Thursday, September 17, 2009

Policymakers and federal bean-counters don't always apply the same standards to prevention that they apply to medical treatment. Partnership for Prevention Executive VP Corinne G. Husten, MD, MPH expounded on this long-running concern in a recent interview on "Radio Health Journal."

"When someone comes in with chest pain, we don’t say, 'Oh, is it going to save money if we do an angiogram and a bypass or put them on beta blockers?' Husten asked. "We know we just need to treat them, they’re sick.

But somehow with prevention, instead of saying 'this is important and we need to do it because our goal is to have the healthiest people we can have because we value it,'" she added " … sometimes it seems like it’s only worth doing if it saves money. I would argue that it really is the wrong question, or if we ask that question we should ask it of all our treatment services as well the prevention services."

Husten's views were echoed by Dr. George Miller, a fellow at the Altera Institute.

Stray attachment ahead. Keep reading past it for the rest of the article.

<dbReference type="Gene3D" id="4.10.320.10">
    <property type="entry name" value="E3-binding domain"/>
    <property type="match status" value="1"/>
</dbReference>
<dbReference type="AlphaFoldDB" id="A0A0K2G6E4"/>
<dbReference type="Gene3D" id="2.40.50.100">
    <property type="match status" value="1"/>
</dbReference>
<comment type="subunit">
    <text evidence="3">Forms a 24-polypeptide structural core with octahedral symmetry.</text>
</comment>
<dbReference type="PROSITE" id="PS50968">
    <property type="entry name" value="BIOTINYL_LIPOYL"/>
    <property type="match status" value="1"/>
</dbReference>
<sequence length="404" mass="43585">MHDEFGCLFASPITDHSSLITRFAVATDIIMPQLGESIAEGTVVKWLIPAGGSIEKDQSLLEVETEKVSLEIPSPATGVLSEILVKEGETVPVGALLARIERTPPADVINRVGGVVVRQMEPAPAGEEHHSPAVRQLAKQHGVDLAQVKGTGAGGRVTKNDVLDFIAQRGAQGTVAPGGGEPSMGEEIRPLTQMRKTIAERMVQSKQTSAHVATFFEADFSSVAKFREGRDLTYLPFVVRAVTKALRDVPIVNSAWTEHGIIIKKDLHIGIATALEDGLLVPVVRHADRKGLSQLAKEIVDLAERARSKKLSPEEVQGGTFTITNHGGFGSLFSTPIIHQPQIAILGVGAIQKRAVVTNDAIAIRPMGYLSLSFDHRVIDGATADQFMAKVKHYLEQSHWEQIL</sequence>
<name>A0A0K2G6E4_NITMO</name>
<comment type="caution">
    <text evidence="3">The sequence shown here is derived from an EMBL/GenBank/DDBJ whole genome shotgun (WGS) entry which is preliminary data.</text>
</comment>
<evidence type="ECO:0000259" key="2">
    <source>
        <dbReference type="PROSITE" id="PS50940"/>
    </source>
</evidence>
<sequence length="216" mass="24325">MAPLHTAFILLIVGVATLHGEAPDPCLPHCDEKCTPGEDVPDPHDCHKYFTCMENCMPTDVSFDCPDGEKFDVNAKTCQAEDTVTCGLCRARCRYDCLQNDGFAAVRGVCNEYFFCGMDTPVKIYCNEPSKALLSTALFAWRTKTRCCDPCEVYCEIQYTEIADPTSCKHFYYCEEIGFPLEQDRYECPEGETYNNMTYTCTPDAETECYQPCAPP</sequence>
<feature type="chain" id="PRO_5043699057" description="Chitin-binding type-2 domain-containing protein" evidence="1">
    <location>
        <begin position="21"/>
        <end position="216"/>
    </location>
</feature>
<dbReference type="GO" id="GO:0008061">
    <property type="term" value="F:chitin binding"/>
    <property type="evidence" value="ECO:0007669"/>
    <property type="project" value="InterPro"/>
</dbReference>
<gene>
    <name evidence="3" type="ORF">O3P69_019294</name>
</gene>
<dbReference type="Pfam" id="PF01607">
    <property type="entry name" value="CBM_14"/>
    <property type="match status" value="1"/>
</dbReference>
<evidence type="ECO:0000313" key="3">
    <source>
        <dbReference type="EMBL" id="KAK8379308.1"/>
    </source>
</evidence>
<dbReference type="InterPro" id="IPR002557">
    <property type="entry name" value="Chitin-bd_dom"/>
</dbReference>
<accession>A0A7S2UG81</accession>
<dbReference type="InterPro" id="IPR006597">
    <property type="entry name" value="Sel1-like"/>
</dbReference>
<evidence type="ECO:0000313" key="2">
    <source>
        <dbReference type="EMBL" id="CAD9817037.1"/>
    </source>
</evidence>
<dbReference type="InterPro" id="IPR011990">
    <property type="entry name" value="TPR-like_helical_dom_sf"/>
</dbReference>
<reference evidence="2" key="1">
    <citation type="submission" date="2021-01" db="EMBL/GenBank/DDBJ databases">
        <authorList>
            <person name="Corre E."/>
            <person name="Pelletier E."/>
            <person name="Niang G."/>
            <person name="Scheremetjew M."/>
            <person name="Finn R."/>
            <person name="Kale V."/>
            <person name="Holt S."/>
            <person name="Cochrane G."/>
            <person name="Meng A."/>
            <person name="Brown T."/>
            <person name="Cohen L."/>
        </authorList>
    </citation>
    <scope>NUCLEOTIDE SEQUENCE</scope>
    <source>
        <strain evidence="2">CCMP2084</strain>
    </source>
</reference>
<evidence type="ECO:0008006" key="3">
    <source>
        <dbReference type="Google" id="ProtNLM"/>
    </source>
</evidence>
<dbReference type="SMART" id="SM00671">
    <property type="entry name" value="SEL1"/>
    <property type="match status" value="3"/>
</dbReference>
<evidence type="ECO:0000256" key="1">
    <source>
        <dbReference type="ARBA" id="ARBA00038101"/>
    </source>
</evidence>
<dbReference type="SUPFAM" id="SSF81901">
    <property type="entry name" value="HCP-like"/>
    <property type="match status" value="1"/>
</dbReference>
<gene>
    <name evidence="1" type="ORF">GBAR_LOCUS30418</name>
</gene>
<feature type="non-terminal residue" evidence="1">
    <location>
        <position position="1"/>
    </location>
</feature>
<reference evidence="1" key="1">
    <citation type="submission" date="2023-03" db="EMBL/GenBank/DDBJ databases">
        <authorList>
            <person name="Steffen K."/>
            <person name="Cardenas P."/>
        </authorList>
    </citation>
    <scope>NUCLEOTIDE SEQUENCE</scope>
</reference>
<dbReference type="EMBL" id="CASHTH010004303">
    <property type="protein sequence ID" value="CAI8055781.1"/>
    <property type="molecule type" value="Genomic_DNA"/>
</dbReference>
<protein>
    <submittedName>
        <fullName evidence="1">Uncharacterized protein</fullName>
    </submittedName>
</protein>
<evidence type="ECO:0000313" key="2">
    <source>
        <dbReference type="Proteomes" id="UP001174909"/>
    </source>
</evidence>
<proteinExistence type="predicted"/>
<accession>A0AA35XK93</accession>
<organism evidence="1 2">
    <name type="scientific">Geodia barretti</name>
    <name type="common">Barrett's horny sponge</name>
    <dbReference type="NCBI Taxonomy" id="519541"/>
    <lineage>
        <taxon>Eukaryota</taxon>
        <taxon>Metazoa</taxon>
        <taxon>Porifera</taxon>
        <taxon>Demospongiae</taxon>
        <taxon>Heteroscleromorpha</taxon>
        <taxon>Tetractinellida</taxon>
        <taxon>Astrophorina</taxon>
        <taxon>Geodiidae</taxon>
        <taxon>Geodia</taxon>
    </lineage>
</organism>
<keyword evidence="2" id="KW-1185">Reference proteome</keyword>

"I think where there has sometimes been a difficulty is that we don’t expect treatments to save money; we would like them to be worth what we spend for them," Miller said. "Whereas there has been occasionally this view that prevention isn’t worth doing unless it’s actually cost saving, which is a much more stringent standard than being cost-effective.

"I believe that’s too harsh a requirement to put on it," he said. "I think prevention has other benefits besides saving money that ought to be taken into account in deciding which preventive measures to adopt."


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